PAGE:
Connected Communities – an SBTS legacy project of joining 15 communities across three rural Northern California counties by trail – is officially up and running. After months of preparation, SBTS is reaching out and getting public input, meeting with locals and visitors to find out what kinds of trails they want to see in the community.
The first stop in a six-month Connected Communities public outreach tour is the quaint little town of Taylorsville, tucked into the corner of Indian Valley in the shadow of mighty Mount Hough. Located at the northernmost point of the Sierra Nevada range, Taylorsville straddles the geologic border between where the Sierra Nevada ends and the Cascade Range begins, making for some spectacular mountain vistas and unique geologic features.
Ranches and old barns line the area surrounding Taylorsville, enhancing its serene, bucolic setting. The road through Taylorsville sees more bicyclists than it does cars, and residents enjoy a peaceful and quaint existence in this fertile sub-alpine meadow that comes alive in the fall with brilliant colors reminiscent of northern New England.
With a population of only 140 residents, Taylorsville has more full-time bovine residents than it does humans, but it didn’t used to be this way. Frontiersman Peter Lassen first came across the Indian Valley in 1850 in search of the elusive and mythical “Gold Lake”. Building the first non-native structure in 1851, Lassen established an outpost supplying travelers with goods on their own quest to find Gold Lake and the alleged auriferous riches it held. Although trading posts like Lassen’s operated all summer, most white settlers left the valley in winter. One settler named Jobe Taylor claimed the now named Taylorsville, building the first permanent residence in the valley at Taylor’s Ranch, becoming a hotel and eventually a full-time community.
While Lassen sold his land holdings and moved on, Taylor remained and expanded, constructing a barn, a store, a saw mill, a grist mill, a blacksmith shop and a butcher shop. Because Taylor gave some of his land to anyone willing to start a business in the area, by the early 1880s Taylorsville was the third largest community in Plumas County. Unlike most other frontier communities, the people of Taylorsville, guided by Taylor himself, sought to understand and co-exist with the native population, which was the case for decades after Taylorsville was established.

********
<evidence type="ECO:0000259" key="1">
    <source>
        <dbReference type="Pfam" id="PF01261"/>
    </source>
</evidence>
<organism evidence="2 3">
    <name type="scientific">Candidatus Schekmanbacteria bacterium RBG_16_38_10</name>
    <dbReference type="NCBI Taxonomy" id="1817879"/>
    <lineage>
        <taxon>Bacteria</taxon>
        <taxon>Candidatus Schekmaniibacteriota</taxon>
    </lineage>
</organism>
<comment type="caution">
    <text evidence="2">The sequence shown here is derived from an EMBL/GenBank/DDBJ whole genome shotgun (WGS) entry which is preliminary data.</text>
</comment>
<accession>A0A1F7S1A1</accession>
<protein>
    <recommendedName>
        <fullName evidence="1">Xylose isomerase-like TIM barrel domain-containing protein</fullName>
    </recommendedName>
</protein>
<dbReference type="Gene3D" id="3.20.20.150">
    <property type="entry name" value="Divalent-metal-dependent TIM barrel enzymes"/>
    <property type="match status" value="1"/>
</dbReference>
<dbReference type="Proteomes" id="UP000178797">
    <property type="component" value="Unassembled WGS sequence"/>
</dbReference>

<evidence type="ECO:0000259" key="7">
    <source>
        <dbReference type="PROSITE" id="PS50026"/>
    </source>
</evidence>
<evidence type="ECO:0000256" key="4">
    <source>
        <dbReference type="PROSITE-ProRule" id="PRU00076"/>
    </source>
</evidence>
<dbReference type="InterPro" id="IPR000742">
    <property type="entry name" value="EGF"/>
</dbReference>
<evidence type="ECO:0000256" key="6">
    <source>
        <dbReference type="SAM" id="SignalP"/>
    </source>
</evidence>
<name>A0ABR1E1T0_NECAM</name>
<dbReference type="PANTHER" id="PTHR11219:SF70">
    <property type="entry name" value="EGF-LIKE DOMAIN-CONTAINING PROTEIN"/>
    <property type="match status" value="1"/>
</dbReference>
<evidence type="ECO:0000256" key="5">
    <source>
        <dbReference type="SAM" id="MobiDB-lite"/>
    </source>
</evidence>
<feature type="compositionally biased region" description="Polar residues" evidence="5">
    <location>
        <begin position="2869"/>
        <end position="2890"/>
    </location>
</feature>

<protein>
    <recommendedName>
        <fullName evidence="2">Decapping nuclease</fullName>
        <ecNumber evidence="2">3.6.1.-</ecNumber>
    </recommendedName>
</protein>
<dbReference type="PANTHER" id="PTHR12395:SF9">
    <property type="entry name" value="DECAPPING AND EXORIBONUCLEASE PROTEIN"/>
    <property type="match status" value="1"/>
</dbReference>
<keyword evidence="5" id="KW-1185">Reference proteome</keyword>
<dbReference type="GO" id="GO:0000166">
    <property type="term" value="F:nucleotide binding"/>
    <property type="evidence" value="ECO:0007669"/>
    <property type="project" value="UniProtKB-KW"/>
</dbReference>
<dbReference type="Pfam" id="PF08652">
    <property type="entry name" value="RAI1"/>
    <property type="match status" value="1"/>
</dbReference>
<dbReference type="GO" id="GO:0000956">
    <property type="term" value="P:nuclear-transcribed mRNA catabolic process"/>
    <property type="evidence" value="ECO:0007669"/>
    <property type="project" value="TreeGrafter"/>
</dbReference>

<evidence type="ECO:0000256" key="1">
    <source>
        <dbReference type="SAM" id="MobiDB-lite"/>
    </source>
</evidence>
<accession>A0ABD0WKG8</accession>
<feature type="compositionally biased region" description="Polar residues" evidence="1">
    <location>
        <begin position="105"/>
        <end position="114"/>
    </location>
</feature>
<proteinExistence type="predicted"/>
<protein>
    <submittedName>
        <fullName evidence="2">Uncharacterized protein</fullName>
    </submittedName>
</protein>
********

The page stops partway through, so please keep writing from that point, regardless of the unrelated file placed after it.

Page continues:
Before white settlers, thousands of Northern Maidu Indian tribe called the now-named Indian Valley home. Thanks to ideal hunting grounds, an abundance of oak trees supplying acorns, ample water and a temperate climate at 3,500 feet above sea level, the Northern Maidu lived well. But by the early 1900s, the Northern Maidu population dwindled from the thousands to only a couple hundred. Much like the rest of the American West, the lure of minerals, timber and agriculture by Europeans had overrun the native population.
In addition to agriculture, mining was an early economic staple of Taylorsville, with two gold mines located nearby. By the early 1900s, mining ran dry and the town dwindled, with most businesses shutting down. In 1926 a fire destroyed most remaining businesses and 35 residences. Taylorsville was rebuilt in 1927, but with only one saloon, a hotel, grocery store, meat market and gas station, which is about what still exists in Taylorsville today.
Young’s Market Cash Register
Aside from Jobe Taylor, in the 1860s another name rose to prominence in Taylorsville that still has presence today. The Young family has been a cornerstone of the Taylorsville community, with five members of the family serving as Postmaster between 1876 and 1924. Young’s Market, originally opened by William George Young in 1862, is one of the few businesses currently operating in Taylorsville, although the market is now owned by Kelly Tan and family.
Young’s Market is rich with history, and is home to the oldest operating cash register in the nation; 105 years young. National Register Company made the two-foot wide by two-foot deep by three-foot tall register specifically for Young’s Market back in 1915. It’s made from wood and decorative brass, featuring a mechanical hand crank, pushbuttons, bells and two cash drawers. The register is an icon of Taylorsville, and draws customers from all over the region to experience a piece of history still working hard every day.
Check out this ABC 10 news feature done two years ago about Young’s Market and their legendary cash register: